Managing to stay fit with two kids, living on a sailboat in a developing nation, and holding a job has been... interesting. But like fitness everywhere it's about priorities. For awhile I'd wake earlier to dodge the heat, but then the mosquitoes would be out in force. So then I needed to go in peak tropical heat, dead noon. Then I got heat exhaustion and almost fainted. So now I drink some salt water before I go. In the end, it's all about how bad you want it and how much shit you're willing to put up with.

Anyway, here's my routine and I'm pretty happy with it. I feel it's pretty balanced and has been helping me on a lot of asymmetrical problems: chances are you're weaker on one side of your body than the other. Everything I have fits into a backpack and I spend maybe a total of two hours a week working out, which breaks down to about ~45 minutes every couple of days. Sometimes I get lazy/busy and stretch it to three days.

Pack light.As far as gear goes, I pack light. I'm much more comfortable with barbells and although I have some kettebells onboard, the ability to cover distance and go somewhere good is critical. In order of importance is my bluetooth speaker, gymnast rings, chalk, map 3500 backpack, jump rope, and water bottle. Not pictured is me in some sneakers, gym shorts, and T shirt.

Location is everything. I find a place that has a load bearing horizontal bar that I can toss my ring straps over. Anything that's 6' - 15' off the ground will work which is actually an awful lot of stuff. Playgrounds in particular are target rich environments. Screw trying to workout on the boat: it's ridiculous. Even active sailors spend ~90% of their time not underway. So grab your bag, get your ass moving, and put your time in.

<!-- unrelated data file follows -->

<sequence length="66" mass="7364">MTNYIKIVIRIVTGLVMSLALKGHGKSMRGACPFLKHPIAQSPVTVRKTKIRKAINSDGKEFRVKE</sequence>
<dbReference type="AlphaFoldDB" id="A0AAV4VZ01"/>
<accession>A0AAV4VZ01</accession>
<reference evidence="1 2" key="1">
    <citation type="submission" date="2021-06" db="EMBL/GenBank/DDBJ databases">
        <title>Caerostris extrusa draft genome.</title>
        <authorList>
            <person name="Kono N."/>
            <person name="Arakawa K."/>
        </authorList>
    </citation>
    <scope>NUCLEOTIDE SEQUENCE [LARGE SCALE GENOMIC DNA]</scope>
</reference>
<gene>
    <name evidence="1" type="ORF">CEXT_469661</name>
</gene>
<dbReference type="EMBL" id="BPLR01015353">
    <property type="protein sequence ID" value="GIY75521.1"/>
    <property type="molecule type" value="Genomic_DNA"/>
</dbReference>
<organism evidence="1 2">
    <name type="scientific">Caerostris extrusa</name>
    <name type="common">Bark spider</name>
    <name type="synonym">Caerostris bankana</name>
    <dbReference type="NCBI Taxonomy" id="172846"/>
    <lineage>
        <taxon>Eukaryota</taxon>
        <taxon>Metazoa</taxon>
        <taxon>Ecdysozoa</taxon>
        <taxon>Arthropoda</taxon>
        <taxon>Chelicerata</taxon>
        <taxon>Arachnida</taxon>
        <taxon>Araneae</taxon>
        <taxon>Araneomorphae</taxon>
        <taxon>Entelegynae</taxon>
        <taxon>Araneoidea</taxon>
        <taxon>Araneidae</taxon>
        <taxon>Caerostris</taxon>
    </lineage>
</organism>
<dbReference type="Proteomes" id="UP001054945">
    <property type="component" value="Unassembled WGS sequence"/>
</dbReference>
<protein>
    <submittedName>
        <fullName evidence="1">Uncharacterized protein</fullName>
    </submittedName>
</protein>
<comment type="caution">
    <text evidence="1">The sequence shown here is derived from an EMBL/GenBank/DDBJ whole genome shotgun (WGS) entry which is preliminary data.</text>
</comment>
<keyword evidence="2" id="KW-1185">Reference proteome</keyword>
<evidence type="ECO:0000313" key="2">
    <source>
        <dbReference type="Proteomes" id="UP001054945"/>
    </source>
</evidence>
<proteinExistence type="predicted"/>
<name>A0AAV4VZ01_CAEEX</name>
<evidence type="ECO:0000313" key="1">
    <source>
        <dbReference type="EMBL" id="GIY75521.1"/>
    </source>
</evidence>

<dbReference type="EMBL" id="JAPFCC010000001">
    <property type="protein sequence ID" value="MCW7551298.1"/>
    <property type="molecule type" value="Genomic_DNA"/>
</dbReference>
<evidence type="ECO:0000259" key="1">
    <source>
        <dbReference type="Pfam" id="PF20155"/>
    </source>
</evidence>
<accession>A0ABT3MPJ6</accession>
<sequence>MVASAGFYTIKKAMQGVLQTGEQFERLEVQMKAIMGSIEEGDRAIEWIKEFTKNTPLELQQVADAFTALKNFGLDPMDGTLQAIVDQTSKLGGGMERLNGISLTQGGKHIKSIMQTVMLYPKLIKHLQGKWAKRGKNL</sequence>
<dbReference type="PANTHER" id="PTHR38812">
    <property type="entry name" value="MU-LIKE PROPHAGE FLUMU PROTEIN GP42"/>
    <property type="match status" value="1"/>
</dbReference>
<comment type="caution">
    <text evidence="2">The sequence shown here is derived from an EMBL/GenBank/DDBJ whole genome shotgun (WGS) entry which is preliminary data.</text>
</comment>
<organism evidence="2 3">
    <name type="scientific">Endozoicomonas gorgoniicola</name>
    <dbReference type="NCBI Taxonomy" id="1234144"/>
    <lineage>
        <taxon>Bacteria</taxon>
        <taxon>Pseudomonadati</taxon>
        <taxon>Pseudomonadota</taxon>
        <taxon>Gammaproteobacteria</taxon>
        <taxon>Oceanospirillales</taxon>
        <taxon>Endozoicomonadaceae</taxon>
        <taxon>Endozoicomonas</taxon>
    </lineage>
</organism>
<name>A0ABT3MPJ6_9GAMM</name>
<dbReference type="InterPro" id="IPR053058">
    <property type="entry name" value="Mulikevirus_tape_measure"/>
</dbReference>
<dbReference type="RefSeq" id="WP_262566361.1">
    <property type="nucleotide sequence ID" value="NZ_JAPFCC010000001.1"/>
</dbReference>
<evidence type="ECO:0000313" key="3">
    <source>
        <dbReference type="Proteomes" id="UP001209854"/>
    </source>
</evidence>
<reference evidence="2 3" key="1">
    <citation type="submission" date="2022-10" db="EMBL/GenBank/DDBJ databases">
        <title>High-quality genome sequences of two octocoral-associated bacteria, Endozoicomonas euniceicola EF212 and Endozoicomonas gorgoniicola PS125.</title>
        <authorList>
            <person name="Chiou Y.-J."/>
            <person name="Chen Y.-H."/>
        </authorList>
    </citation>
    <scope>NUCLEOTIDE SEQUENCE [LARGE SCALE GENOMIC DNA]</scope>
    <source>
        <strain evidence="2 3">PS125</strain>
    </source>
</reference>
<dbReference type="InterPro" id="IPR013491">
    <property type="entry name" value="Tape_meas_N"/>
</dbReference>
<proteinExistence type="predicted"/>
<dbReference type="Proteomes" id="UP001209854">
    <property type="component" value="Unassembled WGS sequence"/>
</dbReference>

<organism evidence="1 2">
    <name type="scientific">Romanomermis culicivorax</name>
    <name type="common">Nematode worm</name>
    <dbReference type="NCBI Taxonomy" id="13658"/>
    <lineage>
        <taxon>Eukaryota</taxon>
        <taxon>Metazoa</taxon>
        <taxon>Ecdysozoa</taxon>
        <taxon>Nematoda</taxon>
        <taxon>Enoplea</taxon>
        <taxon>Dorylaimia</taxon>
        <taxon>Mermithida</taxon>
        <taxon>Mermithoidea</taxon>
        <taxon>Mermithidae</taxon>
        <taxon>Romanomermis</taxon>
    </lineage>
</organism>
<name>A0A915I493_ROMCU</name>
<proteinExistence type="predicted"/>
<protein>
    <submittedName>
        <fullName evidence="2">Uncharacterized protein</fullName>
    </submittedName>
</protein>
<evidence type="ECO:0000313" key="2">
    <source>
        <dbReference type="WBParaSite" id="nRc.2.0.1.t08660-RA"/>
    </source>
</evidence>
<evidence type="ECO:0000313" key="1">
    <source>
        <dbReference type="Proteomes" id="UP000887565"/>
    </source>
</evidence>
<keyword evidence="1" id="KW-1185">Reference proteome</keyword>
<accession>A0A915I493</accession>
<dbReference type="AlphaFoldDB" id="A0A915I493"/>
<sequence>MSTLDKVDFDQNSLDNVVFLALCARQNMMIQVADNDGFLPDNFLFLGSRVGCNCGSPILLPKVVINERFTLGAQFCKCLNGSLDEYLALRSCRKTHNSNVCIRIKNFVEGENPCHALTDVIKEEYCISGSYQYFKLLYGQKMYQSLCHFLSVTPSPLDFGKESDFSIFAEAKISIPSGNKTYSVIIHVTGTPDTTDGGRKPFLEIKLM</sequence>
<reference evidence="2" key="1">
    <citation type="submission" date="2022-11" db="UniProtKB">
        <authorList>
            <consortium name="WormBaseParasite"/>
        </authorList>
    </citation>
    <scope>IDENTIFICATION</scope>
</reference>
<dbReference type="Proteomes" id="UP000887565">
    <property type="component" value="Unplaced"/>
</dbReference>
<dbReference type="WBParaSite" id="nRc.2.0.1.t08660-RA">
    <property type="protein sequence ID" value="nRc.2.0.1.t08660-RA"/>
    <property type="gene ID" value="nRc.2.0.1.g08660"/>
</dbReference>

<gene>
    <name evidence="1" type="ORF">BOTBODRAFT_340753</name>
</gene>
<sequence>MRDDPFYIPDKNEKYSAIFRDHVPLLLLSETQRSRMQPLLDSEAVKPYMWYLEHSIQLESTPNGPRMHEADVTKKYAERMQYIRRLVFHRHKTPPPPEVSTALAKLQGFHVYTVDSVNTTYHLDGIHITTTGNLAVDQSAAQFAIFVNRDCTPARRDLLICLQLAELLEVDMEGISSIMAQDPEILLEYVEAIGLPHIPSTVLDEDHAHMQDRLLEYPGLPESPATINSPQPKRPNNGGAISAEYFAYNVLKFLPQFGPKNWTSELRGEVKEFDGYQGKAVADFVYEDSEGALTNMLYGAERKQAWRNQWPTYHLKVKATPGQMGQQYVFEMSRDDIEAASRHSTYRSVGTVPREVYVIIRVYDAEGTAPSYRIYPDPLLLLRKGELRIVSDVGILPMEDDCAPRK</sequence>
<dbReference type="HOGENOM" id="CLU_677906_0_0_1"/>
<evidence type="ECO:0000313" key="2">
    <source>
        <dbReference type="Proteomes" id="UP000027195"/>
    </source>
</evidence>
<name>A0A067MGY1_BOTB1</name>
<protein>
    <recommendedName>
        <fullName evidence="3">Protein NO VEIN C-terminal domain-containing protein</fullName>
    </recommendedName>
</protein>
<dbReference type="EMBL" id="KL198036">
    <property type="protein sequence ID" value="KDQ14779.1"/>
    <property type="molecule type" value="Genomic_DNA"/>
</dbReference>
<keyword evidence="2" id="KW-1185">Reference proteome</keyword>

Upper body push: ring dips and clap pushups. I hate doing high reps so these are a great combo for me. Ring dips are just freaky awesome in general and if you can do 30 pushups you won't be able to do half of that with claps. These are the muscles, bones, and connective tissue that allow you to push things around with your hands.

Upper body pull: front and back levers, and pullups. Pullups really don't need a video. These are the parts of the body that let you pull things with your hands. If you're just getting started with rings I'd recommend focusing on the support position and inverted (supine) rows.

"Core": I hate that stupid term, but I do some planks and the single leg Romanian dead lifts make my abs hurt so I figure that's helping. If you do a lot of full body exercises you don't need to really worry about doing "core" work. If anyone starts talking to you about "core" exercises just walk away from them. Or mug them and take their money because you can safely assume they're not that strong.

Lower body push: pistol squats, vertical jumps, split jumps. These are the muscles that let you jump, kick, and lift your body off the ground. I use the jump rope a lot too, but mainly because I feel like Rocky Balboa.

Lower body pull: single leg Romanian deadlifts. These awesome little guys should be in anyone's arsenal regardless of the fitness equipment that might be at your disposal. They are deceptively simple but require staggering amounts of single foot balance and motor control. Plus, they're the only bodyweight hamstring exercise I know of that only requires a floor. These are super important and you do not want to have funky legs where your quads are strong but your glutes (ass) and hamstrings are weak: knee problem central.

I'm always tweaking my exercises, in large part because I like new challenges and it feels nice to progress up the food chain of increasing complexity. Hopefully some of this will help some other fitness-minded person out there struggling with ideas on how to not turn into a blob of goo when sailing around in whacky locations.